Blockchain is a word commonly associated with cryptocurrency and today, it is more commonly referred to as the Distributed Ledger. However, many do not know that though these two are related, blockchain can (and is) used for various other things besides cryptocurrency. Essentially, cryptocurrency needs blockchain to exist but blockchain does not need cryptocurrency to exist, just as emails need the internet but the internet does not need emails. It is deemed the most important invention in this century by a lot of tech experts. Here are all the basics about blockchain to get you started. What is Blockchain? Harvard Business Review describes blockchain as
“An open, distributed ledger that can record transactions between two parties efficiently and in a verifiable and permanent way.”Blockchain is composed of blocks which contain lists of records. These records are linked together via cryptography. What connects the blocks to each other is a thing called cryptographic hash or hash for short. The blocks are also linked to each other with timestamps and transaction data. Blockchains cannot be modified, meaning it is immutable. It can be viewed by everyone through the distributed ledger managed by a peer-to-peer network. This makes it extremely vital as every transaction and records stay permanent and transparent. The History of Blockchain Created by Satoshi Nakamoto, it was built as a public transaction ledger for Bitcoin, according to The Economist. It was created to ensure Bitcoin transactions will be secure and that there will be no double-spending since they do not have any kind of trusted authority or central server governing it. Nakamoto wrote that they actually began coding it in 2007 and the first bitcoin network called block number 0 which rewarded 50 bitcoins existed on 3 January 2009. Satoshi Nakamoto is a pseudonym for a person or a group of people, and their true identity remains unknown to this day. Benefits of Blockchain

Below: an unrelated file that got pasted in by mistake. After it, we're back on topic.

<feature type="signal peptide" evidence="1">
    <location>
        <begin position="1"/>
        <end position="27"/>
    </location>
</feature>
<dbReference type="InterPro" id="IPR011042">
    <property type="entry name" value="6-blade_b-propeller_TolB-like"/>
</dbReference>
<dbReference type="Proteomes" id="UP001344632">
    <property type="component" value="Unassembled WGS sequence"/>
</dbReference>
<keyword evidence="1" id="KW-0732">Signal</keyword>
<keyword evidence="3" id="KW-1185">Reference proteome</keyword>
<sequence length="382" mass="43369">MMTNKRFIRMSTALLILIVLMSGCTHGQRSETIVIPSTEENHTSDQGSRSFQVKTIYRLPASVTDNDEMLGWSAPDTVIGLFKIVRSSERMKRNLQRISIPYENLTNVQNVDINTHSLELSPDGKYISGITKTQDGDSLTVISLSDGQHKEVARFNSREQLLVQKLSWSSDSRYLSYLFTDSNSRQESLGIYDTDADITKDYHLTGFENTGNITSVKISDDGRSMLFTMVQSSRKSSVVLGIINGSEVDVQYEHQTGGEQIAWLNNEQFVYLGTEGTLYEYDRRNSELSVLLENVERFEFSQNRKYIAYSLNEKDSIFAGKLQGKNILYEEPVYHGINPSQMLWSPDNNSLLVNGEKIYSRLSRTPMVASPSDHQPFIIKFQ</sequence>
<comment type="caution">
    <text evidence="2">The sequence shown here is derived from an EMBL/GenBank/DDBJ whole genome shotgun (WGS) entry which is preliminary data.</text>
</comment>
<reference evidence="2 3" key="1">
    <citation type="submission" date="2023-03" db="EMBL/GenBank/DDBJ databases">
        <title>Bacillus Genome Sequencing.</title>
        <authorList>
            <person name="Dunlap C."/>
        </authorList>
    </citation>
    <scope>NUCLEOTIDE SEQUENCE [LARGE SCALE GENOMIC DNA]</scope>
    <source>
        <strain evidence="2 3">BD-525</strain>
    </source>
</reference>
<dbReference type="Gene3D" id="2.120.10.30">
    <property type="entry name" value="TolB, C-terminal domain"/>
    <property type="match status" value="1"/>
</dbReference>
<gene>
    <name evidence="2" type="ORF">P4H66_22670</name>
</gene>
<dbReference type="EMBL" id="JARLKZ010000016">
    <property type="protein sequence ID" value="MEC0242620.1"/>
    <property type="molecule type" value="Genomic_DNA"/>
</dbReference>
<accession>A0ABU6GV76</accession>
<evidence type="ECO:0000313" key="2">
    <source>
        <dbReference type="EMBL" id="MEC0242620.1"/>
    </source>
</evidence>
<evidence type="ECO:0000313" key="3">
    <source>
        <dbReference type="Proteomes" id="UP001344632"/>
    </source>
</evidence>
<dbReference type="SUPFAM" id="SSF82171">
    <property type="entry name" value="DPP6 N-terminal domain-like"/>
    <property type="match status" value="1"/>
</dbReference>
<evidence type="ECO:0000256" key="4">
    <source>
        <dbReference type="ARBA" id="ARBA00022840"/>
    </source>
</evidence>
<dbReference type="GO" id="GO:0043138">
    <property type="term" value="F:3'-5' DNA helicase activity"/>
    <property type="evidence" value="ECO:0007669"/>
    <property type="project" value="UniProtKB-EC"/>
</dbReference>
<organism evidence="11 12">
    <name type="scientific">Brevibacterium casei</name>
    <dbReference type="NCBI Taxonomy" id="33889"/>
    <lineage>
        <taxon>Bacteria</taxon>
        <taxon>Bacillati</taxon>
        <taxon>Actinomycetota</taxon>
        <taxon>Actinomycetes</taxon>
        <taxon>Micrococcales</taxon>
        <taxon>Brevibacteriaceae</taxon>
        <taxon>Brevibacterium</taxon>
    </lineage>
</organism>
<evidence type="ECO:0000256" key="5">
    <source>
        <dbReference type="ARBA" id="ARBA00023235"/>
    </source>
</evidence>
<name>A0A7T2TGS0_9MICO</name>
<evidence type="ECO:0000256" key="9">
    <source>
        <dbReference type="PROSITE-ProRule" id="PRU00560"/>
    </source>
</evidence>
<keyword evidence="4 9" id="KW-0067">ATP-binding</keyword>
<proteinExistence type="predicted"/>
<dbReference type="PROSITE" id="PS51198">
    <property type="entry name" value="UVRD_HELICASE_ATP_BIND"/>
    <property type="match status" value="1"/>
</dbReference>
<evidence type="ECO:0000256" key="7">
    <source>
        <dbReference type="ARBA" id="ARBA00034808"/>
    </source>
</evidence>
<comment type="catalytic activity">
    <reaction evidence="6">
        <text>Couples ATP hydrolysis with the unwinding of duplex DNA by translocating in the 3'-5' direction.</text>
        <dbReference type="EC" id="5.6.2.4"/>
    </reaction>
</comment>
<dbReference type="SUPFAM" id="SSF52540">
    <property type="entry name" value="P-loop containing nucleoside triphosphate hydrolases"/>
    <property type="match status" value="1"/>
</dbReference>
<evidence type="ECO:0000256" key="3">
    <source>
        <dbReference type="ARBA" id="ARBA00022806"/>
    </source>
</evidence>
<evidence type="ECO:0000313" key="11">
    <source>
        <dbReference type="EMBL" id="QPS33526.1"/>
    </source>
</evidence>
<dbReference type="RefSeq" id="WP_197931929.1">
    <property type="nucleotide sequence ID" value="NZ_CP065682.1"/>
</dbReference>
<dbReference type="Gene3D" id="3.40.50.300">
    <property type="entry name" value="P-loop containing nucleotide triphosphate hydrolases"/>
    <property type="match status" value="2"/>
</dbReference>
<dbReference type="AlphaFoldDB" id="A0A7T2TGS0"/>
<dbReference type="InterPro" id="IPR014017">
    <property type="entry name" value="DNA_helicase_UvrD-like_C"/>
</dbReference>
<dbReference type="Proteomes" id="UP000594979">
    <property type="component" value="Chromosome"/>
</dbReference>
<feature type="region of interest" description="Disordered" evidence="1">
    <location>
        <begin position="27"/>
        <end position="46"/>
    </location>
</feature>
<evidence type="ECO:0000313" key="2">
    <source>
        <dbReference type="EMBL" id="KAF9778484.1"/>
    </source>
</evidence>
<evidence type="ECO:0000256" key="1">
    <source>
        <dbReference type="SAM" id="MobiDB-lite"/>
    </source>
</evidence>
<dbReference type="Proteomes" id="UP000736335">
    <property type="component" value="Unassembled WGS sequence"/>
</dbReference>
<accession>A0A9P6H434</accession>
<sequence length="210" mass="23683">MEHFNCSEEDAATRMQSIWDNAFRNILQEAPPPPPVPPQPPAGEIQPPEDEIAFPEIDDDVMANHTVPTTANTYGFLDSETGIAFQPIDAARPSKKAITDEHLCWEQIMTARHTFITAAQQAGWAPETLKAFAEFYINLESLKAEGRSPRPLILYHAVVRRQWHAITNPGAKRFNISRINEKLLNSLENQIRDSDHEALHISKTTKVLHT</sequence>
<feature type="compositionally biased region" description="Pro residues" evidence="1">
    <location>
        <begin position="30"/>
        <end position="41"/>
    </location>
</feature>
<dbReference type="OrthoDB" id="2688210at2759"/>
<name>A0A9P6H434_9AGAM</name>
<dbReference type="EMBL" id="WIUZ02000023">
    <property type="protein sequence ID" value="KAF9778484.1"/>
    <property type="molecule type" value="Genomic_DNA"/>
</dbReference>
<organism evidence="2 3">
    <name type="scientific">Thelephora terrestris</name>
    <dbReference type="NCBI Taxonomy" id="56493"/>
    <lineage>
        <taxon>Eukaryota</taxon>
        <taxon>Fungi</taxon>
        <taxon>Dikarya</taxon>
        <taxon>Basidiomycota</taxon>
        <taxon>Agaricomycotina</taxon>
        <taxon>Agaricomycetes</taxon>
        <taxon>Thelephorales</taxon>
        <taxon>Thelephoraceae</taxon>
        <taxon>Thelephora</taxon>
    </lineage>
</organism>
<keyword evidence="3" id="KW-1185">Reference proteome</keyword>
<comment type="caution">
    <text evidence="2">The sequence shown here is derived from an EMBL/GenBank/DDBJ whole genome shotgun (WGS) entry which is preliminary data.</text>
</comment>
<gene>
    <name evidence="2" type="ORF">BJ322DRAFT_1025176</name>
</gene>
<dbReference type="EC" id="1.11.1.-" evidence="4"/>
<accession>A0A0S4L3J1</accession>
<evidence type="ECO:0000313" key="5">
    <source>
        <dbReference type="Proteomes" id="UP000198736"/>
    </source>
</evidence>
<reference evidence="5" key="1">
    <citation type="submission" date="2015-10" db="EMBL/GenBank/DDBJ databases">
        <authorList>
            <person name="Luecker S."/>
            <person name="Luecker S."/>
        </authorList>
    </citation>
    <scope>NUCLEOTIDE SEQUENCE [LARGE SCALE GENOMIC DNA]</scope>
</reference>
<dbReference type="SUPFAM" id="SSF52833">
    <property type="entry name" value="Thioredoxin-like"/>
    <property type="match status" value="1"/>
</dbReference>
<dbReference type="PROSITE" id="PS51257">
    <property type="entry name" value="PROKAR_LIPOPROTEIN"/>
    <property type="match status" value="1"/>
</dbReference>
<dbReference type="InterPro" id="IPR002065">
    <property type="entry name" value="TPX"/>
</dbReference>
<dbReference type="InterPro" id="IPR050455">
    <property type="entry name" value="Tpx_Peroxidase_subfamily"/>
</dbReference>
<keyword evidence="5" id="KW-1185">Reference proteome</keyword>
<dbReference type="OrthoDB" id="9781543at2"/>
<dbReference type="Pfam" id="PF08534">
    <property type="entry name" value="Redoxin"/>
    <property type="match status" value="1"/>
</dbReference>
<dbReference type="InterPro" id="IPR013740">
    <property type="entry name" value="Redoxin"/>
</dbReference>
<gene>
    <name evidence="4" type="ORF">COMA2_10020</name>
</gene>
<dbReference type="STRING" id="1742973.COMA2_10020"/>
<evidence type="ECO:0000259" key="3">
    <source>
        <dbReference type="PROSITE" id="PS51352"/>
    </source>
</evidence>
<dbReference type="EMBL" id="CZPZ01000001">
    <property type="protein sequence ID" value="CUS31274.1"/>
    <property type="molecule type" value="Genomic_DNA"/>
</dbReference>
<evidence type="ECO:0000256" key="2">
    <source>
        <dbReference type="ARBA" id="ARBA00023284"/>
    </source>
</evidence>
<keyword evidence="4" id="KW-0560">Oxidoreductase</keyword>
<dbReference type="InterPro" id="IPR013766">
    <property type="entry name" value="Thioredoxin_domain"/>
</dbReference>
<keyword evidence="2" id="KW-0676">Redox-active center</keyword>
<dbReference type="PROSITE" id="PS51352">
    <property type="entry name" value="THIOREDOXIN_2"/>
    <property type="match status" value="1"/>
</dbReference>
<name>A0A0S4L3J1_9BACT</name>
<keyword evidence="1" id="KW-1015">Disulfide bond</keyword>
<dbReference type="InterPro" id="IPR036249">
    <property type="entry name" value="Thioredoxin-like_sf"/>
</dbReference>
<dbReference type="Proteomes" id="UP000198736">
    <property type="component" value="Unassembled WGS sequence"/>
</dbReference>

- Storing Information
- Cryptographic puzzles must be solved to create the block. When a computer solves the puzzle, it shares the information to other computers which share the network. This is called proof-of-work.
- The network of computers will verify this information and if it is true, then the block will be added to the chain.
- The complex cryptographic puzzle and the verification from those other computers from the network create trust for every block on the chain.